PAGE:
The stock market had a near-bear experience, which may be the most bullish thing you can say about it.
Friday is his lowest,
The index was down 20% from its high, which would have arbitrarily defined a bear market if it had stopped there. For those whose portfolios are loaded with large tech stocks, this is hardly a push.
Which is about 30% below its height.
Such staggering figures make the S&P 3600 7. 7.7% lower than last week’s close — a new bull case, advises Bank of America strategists led by Michael Hartnett. Irresistibly bearish sentiment, including rising world-class equities, speculative-grade corporate and emerging market debt, and exits from declining technological barometers, puts their indicators in a “vaguely opposite buying zone.”
Yet based on history, there are probably a few more months of pain for the bull. The BofA team has seen 19 U.S. equity beer markets over the past 140 years and the 289-day fixed price has dropped an average of 37.3%. If the past prologue, this bear should be below 3000 with the S&P 500 on October 19. Coincidentally the same negative target predicted by the former. Baron’s Roundtable member Felix Zulauf was here last December.
There is a laundry list of reasons for the negative, in addition to the beer market, the index of Everco’s ISI Conference Board’s Leading Indicators indicates a decline, existing-home sales decline, a weak feeling among home builders, truck order slipping and purchases. Managers’ index, an increase in unemployment demand, and the expansion of corporate credit spreads, and a decline in actual retail sales after inflation.
The pressure on retailers was dramatically clear as a massive blow to an array of stocks
(Ticker: TGT), resulting in painful pressure on margins from consumers’ inability to bear all their rising costs.
While rising costs of food, energy and rent are taking a painful toll on less affluent households, declining asset prices are hurting those lucky enough to own shares. Even as home prices continue to rise, the fall in stock and bond prices has reduced household wealth by $ 8 trillion since the beginning of the year, according to a research note by JP Morgan economist Peter B. McCrory, Michael Ferroli. And Daniel Silver. They assume that consumer spending is usually deducted by two cents per dollar reduction in financial assets – not an invaluable sum.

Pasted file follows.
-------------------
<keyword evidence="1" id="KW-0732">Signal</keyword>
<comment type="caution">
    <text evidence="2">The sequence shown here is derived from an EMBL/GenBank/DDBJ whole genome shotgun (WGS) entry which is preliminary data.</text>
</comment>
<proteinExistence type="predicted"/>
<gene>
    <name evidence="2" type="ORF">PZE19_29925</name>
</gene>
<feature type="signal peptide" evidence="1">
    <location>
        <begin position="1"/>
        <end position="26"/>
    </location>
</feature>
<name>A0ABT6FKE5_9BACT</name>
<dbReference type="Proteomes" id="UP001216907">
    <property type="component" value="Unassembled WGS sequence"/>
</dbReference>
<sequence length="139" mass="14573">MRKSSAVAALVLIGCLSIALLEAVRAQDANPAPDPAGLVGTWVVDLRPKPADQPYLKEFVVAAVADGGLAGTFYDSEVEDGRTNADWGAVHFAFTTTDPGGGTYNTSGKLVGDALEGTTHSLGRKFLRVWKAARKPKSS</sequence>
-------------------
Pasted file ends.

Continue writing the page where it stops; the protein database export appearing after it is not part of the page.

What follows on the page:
No one has to look far for the reasons for the bear’s return. After governments pumped a total of $ 23 trillion worldwide in 2020 and another $ 9 trillion in fiscal stimulus in 2021, their policies are dramatically reversing this year, dropping $ 2 trillion, according to the BOFA team. Meanwhile, inflation has been at a four-decade high, while growth has stagnated.
This is not the time to be seemingly bullish, but a team of global strategists from BCA Research led by Peter Berezin made that positive pivot on Friday.
True to their Canadian home, strategists are looking to skate where they think the puck is going. Investors need to focus on what the world could be like in six months, they wrote in a client note. Until then, the BCA sees inflation slowing and growth accelerating. The valuation is also now claiming significantly less, with global stocks retracing 15.3 times the forward earnings and the 10-year yield on the benchmark U.S. Treasury note eased to 2.79% on Friday from 2.79% and a recent intraday high of 3.20%.
Yet the tightening of the Federal Reserve policy has just begun, with two more half-point increases at the June and July meetings, a virtual lock, and the central bank’s nearly $ 9 trillion balance sheet contraction has not even begun. In this case, the bull case could actually be BofA’s 3600 target for the S&P 500, although below 3000, consistent with the bear’s past history.
Write Randall W. Forsyth at [email protected]